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Pedro’s Wild History in Elimination Games

11.04.09 at 1:44 pm ET
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Pedro Martinez after throwing six no-hit innings of relief in an elimination game in 1999. AP.

Pedro Martinez after throwing six no-hit innings of relief in an elimination game in 1999. AP.

Will Pedro show up for Game 6 in Yankee Stadium? Literally — will he show up?

The question is ridiculous, of course. Pedro Martinez will take the mound with the eyes of the baseball world upon him on Wednesday night, in a game that will decide whether the Yankees win the World Series tonight or whether there might be a winner-take-all Game 7.

That said, while the question now seems absurd, it is worth remembering that it was once a genuine issue whether Martinez would, in fact, show up at the ballpark when his team faced elimination in a Game 6 in Yankee Stadium. After the pitcher navigated a tightrope for six innings while allowing four runs in Game 5 of the ALCS (more on that in a bit), Martinez declared that he would not accompany the Sox to New York for Game 6 against the Yankees. Instead, he stayed in Boston, feeling that doing so somehow helped him should he be needed in relief for a potential Game 7.

The line of thinking made little sense. What could Martinez do in Boston that he could not do to prepare in New York?

Some in the Red Sox organization were disgusted by the pitcher’s decision, feeling it was completely selfish, a borderline act of betrayal, for him to be apart from his team on a night when they faced elimination.

Though it was a story at the time, it became an afterthought in the rest of the Sox’ remarkable run to the 2004 title. And the incident is rightly relegated to the status of a footnote — if that — when considering the arc of Martinez’ incredible career, both in Boston and in the majors.

On Wednesday night, Martinez will show up in Yankee Stadium, and for the fifth time in his career, the game will be on his shoulders in a postseason elimination game, this one representing the most significant of his three career World Series starts.

In his prior four significant elimination games (not including his mop-up role in Game 7 of the 2004 ALCS), he has a 2-1 record and 4.10 ERA. The Sox have a 3-1 record in those contests. But numbers do not tell the story.

If history is a guide, the combination of Pedro and a win-or-go-home scenario will lend itself to an unforgettable game. Here are the previous four times that those two elements have been combined:

Oct. 11, 1999: ALDS Game 5, at Indians

Martinez, sidelined for most of the American League Division Series by a back injury, enters as a reliever in the fourth inning of the winner-take-all Game 5 against the Indians. He fires six no-hit innings of relief, as the Sox take a 12-8 win and complete the first-ever comeback from a 2-0 deficit in a best-of-five ALDS.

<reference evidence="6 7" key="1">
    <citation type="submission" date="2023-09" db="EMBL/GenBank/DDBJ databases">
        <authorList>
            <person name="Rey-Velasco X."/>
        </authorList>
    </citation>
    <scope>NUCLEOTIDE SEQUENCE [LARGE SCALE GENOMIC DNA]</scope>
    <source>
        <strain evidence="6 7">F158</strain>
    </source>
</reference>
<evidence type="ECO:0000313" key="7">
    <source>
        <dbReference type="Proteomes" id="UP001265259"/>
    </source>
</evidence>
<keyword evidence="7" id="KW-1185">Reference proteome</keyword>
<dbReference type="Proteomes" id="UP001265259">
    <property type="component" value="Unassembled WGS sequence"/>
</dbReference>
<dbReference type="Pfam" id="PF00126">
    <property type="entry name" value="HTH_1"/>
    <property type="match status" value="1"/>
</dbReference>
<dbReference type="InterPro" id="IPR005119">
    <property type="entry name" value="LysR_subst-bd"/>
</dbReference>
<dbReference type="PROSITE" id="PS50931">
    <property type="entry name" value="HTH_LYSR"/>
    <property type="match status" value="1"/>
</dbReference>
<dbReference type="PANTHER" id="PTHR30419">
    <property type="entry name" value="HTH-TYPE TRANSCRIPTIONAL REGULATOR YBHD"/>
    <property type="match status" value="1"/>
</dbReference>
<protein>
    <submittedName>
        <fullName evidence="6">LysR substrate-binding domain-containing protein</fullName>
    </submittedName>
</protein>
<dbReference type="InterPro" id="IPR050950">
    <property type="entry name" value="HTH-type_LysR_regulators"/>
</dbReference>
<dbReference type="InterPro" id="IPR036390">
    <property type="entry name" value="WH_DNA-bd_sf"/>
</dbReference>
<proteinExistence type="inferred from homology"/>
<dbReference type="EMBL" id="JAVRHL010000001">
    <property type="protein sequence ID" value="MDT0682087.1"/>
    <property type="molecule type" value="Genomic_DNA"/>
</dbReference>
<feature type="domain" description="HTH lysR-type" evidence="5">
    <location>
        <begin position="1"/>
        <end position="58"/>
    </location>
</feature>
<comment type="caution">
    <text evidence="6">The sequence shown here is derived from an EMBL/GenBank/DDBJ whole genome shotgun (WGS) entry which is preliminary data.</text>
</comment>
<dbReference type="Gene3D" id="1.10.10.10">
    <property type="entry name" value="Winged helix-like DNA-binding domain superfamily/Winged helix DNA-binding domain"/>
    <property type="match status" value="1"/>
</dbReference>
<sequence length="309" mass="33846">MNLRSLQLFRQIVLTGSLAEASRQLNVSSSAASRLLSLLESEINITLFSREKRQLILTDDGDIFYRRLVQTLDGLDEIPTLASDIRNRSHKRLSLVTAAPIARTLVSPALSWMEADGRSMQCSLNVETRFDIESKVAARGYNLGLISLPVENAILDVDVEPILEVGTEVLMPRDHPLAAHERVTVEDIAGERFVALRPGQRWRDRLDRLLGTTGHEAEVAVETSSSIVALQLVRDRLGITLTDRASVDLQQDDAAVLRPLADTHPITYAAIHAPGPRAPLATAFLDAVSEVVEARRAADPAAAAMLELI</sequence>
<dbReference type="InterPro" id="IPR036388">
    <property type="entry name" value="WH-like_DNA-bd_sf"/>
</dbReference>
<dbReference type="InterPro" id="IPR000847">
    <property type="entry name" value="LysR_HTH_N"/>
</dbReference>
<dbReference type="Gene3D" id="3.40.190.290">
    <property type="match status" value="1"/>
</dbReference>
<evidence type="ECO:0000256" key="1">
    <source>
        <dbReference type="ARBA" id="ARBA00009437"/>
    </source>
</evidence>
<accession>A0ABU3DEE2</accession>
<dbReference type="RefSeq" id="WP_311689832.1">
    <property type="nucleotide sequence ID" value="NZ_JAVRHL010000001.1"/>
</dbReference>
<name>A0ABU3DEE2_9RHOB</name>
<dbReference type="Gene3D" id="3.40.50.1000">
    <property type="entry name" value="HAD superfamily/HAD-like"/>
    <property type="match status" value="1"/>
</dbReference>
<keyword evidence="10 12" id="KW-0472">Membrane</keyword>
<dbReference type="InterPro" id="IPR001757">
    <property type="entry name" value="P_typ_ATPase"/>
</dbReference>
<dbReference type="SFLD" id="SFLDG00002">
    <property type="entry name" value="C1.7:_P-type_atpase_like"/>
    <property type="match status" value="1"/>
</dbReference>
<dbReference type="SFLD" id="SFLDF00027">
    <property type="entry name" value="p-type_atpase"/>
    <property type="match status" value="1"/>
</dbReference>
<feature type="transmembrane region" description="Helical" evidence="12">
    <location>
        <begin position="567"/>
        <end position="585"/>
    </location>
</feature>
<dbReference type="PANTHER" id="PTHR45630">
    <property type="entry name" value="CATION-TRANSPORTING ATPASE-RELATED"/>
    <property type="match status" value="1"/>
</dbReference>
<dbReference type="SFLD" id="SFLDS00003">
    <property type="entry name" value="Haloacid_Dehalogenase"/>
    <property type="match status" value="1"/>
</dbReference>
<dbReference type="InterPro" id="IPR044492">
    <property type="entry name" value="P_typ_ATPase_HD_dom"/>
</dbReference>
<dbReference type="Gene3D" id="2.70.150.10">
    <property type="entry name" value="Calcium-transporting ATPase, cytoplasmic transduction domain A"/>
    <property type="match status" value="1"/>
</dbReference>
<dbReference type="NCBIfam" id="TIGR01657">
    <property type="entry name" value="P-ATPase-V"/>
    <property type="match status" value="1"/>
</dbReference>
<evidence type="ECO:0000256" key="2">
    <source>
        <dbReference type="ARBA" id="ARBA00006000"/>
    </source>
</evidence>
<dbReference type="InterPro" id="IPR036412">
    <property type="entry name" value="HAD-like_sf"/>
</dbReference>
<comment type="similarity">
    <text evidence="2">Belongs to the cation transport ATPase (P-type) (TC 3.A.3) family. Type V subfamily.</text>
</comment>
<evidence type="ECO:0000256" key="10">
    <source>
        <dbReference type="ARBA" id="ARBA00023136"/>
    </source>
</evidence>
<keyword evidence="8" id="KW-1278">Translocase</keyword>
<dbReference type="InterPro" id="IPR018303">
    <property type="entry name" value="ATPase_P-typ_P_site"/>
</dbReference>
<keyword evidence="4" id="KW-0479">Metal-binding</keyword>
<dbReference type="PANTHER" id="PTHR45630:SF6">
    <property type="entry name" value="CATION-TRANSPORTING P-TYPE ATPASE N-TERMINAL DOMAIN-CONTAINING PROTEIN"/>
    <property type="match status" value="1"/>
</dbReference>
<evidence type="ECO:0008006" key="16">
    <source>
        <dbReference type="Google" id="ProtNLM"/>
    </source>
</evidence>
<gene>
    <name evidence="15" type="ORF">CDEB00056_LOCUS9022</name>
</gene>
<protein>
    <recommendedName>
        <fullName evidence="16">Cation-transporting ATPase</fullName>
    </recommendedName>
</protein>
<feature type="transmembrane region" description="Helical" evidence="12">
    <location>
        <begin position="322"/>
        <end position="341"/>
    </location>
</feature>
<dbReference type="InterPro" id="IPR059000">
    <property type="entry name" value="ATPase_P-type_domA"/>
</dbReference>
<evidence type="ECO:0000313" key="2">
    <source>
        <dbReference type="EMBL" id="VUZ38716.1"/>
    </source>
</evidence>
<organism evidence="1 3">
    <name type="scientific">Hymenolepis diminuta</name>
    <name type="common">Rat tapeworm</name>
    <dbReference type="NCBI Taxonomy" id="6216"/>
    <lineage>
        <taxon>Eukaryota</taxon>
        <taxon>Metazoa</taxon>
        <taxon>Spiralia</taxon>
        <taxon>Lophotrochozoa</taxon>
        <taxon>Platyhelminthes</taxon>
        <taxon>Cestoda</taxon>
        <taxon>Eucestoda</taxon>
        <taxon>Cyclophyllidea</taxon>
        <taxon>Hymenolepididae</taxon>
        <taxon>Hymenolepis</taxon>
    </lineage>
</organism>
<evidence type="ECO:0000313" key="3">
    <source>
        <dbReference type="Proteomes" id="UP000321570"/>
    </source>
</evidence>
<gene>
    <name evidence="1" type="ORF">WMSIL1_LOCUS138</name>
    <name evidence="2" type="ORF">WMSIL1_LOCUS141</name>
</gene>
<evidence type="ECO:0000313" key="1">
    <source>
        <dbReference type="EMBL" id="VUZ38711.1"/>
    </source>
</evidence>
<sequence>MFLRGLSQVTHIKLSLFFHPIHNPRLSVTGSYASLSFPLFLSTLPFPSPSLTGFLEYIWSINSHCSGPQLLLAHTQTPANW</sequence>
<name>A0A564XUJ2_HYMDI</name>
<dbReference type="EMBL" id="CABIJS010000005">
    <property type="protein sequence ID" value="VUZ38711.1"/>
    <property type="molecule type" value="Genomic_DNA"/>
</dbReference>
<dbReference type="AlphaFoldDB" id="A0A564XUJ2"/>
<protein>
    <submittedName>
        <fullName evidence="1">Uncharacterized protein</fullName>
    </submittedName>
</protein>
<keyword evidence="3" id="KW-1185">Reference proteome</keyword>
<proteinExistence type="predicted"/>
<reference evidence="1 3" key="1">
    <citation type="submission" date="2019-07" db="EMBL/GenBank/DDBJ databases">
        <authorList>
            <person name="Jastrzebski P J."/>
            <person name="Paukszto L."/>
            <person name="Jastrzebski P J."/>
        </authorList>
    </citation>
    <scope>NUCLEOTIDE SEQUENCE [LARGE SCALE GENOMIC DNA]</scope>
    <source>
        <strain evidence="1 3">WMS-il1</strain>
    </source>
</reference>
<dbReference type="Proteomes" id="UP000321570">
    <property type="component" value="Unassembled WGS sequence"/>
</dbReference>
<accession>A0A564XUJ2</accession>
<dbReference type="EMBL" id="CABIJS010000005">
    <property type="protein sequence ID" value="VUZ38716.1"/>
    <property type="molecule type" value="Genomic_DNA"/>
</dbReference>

Oct. 6, 2003: ALDS Game 5, at A’s

Once again, Martinez is the man on the mound for the Sox as they try to complete a comeback from a 2-0 hole in the ALDS. This time, the opponent is Oakland. Martinez carries a 4-2 lead into the eighth inning but allows a pair of hits for a run to start the eighth. With the Sox clinging to a 4-3 lead, the Boston bullpen comes up huge, punctuated by Derek Lowe’s infamous crotch chop after punching out Terrence Long with the bases loaded.

Oct. 16, 2003: ALCS Game 7, at Yankees

This one was rehashed once or twice in New England after the fact. Martinez was dominant through much of the game but started to fade in the middle innings. After he gave up a run in the seventh inning, it appeared that the Sox ace considered his work done. But he was sent back to the mound for the eighth inning, and the Yankees — who entered the inning trailing 5-2 — jumped on a gasping-for-air Martinez for three runs as his pitch count drifted up to 123.

Martinez left with a no-decision, and the game marched on. Aaron Boone’s leadoff homer in the bottom of the 11th inning served as the dagger in the Sox’ season.

Oct. 18, 2004: ALCS Game 5, vs. Yankees

By this point, the Yankees were beyond intimidation with Martinez. After the right-hander allowed a bases-clearing, three-run double to Derek Jeter in the top of the sixth inning, it appeared that the impending free agent would absorb the loss in his final game as a Red Sox, a contest he left with his team trailing, 4-2.

But the Sox came back against New York’s bullpen, setting the stage for an agonizingly exciting, 14-inning contest in which the Sox claimed a 5-4 win on David Ortiz’ walkoff single after 5 hours, 49 minutes of play. By that point, Martinez had been rendered an afterthought, but the game will not be forgotten in baseball lore anytime soon.

Read More: elimination game, pedro martinez, Phillies, world series
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